In 2013, a new jewel with a story almost as intriguing as the gem itself was discovered in Africa (to protect the gem from exploitation the exact source has not been disclosed). Dubbed aquaprase for its beautiful bluish-green color, the unexpected arrival has taken its place as the newest darling of the gem circuit.
When Yianni Melas initially discovered the stone, no one was certain exactly what it was…including Melas. After extensive debate with various gem laboratories, (some claiming the stone to be chrysoprase, others speculating that it was a chrysocolla), Melas was unconvinced. He sent a specimen to GIA for the final word. GIA experts immediately noted that the color of the material was distinctive from any type of chalcedony found in Africa to date, and ultimately determined that a new variety of chalcedony gem had been found.
Melas has since set up a mine with the backing of Avant Chordia, a Jaipur emerald dealer. The team’s approach to the sale of the newly discovered stone is refreshingly unique. Forty percent of profits from the mine go directly to the government of the country of origin, and Melas and Chordia purchase all rough as opposed to the typical top five percent. This approach is both more friendly to the miners and appealing to millennials that want to know their purchases are affecting positive change for those whose lives are most closely enmeshed with the mines where gems are sourced. When coupled with the fact that the material is totally natural and untreated, aquaprase promises to become an alluring material for buyers with ethical concerns.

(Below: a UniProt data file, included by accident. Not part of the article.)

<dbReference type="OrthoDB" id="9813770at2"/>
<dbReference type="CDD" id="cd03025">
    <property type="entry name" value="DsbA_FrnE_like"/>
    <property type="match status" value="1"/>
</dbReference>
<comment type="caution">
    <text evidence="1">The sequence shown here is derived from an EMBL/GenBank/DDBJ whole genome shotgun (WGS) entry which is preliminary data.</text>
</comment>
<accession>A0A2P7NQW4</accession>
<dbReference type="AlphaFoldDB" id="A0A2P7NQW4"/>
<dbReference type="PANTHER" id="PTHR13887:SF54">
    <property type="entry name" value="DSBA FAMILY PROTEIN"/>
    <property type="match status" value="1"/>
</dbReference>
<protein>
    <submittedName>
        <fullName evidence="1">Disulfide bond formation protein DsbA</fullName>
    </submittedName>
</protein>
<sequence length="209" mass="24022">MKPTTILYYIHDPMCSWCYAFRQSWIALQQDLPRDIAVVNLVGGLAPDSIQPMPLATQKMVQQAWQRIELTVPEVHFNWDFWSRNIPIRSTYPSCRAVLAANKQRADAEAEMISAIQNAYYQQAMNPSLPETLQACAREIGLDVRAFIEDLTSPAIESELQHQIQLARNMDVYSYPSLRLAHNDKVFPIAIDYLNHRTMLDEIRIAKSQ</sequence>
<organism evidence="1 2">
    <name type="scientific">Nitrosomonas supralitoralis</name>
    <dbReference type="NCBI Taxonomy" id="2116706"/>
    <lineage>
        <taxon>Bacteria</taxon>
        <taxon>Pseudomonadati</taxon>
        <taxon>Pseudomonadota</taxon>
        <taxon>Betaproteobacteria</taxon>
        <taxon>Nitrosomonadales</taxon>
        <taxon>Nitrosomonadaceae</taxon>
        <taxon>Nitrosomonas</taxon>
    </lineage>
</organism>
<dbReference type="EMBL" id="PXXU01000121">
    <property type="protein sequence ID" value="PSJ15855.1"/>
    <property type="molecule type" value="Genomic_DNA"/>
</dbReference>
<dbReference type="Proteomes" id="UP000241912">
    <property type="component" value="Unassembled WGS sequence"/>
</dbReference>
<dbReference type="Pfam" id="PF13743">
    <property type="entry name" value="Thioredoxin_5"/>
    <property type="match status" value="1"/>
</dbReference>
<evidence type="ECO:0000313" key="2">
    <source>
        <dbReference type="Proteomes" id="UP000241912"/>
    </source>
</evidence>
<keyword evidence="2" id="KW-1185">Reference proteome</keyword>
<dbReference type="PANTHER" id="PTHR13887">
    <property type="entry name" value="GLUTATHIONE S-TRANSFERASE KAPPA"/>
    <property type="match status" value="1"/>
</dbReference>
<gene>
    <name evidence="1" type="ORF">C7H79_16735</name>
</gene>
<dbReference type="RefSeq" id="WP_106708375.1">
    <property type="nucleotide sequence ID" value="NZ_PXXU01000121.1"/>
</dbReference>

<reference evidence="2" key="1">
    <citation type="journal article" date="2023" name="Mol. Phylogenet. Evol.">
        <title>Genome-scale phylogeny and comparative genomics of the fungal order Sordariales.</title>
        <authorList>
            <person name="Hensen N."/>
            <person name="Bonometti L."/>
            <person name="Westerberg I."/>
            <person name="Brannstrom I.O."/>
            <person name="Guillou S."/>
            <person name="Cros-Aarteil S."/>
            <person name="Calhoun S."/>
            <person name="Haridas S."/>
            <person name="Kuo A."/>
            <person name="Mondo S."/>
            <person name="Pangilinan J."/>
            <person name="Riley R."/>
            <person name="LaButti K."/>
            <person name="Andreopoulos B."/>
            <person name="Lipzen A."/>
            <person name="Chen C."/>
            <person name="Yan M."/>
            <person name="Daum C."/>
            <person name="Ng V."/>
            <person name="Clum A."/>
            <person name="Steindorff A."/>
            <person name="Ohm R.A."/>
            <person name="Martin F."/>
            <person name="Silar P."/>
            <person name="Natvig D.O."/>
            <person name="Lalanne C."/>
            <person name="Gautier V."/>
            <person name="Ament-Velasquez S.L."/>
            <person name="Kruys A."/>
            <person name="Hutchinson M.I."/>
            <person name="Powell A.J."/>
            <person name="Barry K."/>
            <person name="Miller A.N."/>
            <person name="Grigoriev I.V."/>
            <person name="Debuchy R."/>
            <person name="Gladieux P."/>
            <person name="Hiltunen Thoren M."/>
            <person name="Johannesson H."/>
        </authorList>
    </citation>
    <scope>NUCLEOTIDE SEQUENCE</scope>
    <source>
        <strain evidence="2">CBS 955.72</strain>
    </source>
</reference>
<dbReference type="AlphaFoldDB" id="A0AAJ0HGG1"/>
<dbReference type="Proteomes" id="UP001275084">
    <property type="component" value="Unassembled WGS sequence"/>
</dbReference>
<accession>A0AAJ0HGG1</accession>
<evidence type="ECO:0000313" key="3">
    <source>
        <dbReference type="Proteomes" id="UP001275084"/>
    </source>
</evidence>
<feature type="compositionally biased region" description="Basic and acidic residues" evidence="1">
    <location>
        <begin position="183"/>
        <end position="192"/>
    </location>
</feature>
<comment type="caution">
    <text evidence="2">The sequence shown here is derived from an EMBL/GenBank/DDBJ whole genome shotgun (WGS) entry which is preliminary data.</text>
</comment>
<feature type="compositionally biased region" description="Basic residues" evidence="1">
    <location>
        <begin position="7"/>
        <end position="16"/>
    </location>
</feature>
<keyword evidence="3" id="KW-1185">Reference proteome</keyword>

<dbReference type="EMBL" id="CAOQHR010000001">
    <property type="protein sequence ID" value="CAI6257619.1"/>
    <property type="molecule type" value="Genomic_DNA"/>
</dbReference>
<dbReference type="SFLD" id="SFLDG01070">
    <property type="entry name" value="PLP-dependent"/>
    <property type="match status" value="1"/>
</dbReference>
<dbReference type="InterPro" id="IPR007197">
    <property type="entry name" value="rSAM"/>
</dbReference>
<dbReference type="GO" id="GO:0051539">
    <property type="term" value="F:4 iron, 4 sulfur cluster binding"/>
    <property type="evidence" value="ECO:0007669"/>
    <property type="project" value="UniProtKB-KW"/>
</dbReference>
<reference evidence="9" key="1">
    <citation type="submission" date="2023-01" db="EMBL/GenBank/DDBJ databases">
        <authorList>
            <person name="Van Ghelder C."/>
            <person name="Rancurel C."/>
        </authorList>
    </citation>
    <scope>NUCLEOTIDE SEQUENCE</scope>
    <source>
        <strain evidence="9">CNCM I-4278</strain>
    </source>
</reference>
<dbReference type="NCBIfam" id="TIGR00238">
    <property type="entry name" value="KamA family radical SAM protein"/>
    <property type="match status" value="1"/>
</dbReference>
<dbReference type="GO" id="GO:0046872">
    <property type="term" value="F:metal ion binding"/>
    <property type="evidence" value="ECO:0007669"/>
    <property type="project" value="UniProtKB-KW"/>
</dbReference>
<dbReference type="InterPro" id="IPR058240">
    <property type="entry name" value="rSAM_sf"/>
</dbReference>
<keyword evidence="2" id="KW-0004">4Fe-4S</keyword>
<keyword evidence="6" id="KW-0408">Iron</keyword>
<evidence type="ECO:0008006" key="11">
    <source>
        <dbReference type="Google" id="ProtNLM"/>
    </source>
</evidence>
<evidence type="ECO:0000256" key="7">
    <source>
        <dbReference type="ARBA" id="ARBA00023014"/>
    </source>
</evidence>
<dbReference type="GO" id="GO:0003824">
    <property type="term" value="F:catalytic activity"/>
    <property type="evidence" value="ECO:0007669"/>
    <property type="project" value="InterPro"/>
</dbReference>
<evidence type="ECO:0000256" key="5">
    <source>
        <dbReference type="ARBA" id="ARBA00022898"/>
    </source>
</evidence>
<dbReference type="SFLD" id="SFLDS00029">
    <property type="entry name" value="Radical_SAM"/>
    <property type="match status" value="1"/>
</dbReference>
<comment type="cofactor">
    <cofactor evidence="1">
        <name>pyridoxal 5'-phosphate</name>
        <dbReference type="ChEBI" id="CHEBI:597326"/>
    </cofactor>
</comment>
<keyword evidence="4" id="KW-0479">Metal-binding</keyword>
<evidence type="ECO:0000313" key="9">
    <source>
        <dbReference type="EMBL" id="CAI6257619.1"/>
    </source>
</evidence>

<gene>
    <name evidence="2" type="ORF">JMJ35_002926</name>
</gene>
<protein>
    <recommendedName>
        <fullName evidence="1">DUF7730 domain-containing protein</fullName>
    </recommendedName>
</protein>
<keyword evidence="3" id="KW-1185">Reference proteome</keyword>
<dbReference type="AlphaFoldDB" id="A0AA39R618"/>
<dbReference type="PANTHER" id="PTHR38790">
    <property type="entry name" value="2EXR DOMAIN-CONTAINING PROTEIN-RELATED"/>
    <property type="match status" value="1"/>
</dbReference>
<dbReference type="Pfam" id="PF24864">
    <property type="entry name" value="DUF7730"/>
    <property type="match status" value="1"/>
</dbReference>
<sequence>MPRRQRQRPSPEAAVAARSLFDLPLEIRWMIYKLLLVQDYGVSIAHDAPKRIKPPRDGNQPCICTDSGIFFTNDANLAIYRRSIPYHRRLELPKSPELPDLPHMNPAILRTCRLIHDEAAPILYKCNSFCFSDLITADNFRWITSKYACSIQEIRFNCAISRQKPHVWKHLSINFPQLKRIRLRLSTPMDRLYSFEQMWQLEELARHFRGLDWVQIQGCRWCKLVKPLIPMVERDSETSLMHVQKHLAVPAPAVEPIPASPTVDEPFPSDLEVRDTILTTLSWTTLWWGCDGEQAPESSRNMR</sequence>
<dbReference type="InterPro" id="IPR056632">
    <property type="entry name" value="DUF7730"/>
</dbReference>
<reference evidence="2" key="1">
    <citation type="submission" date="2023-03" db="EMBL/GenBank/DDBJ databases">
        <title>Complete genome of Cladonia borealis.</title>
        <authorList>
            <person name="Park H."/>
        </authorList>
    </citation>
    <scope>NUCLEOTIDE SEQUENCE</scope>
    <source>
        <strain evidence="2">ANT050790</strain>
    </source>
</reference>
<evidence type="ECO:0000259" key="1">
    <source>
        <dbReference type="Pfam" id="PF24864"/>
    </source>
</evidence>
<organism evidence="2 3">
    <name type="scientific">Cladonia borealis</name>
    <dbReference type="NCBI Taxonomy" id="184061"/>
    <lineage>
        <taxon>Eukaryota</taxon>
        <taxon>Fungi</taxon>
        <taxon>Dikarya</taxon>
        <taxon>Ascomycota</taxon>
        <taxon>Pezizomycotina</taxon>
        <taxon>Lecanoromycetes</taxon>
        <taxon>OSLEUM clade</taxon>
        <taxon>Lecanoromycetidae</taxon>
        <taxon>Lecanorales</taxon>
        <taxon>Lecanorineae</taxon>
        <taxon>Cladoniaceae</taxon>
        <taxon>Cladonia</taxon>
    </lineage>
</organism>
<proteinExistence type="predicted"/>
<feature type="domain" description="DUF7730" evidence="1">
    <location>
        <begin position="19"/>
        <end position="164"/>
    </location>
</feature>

Freeform aquaprase cabochons under LED lighting
Two types of aquaprase have been identified to date – a gemmy, translucent blue-green variety, and one that is closer to a baby blue in tone but changes color in different lighting and is interspersed with cloud-like inclusions. The stone’s distinctive bluish-green color is attributed to the presence of chromium and nickel. Some specimens also exhibit an earthy matrix, which is alluring in its own right, with beautiful patterns and color contrasts against the translucent blue. In some ways, it is reminiscent of the organic beauty of boulder opal, but with the hardness and durability of chalcedony.
Mining currently takes place within an area of less than one square kilometer, so supply limitations are currently unknown. For buyers, this only adds to the intrigue of this nuanced new arrival.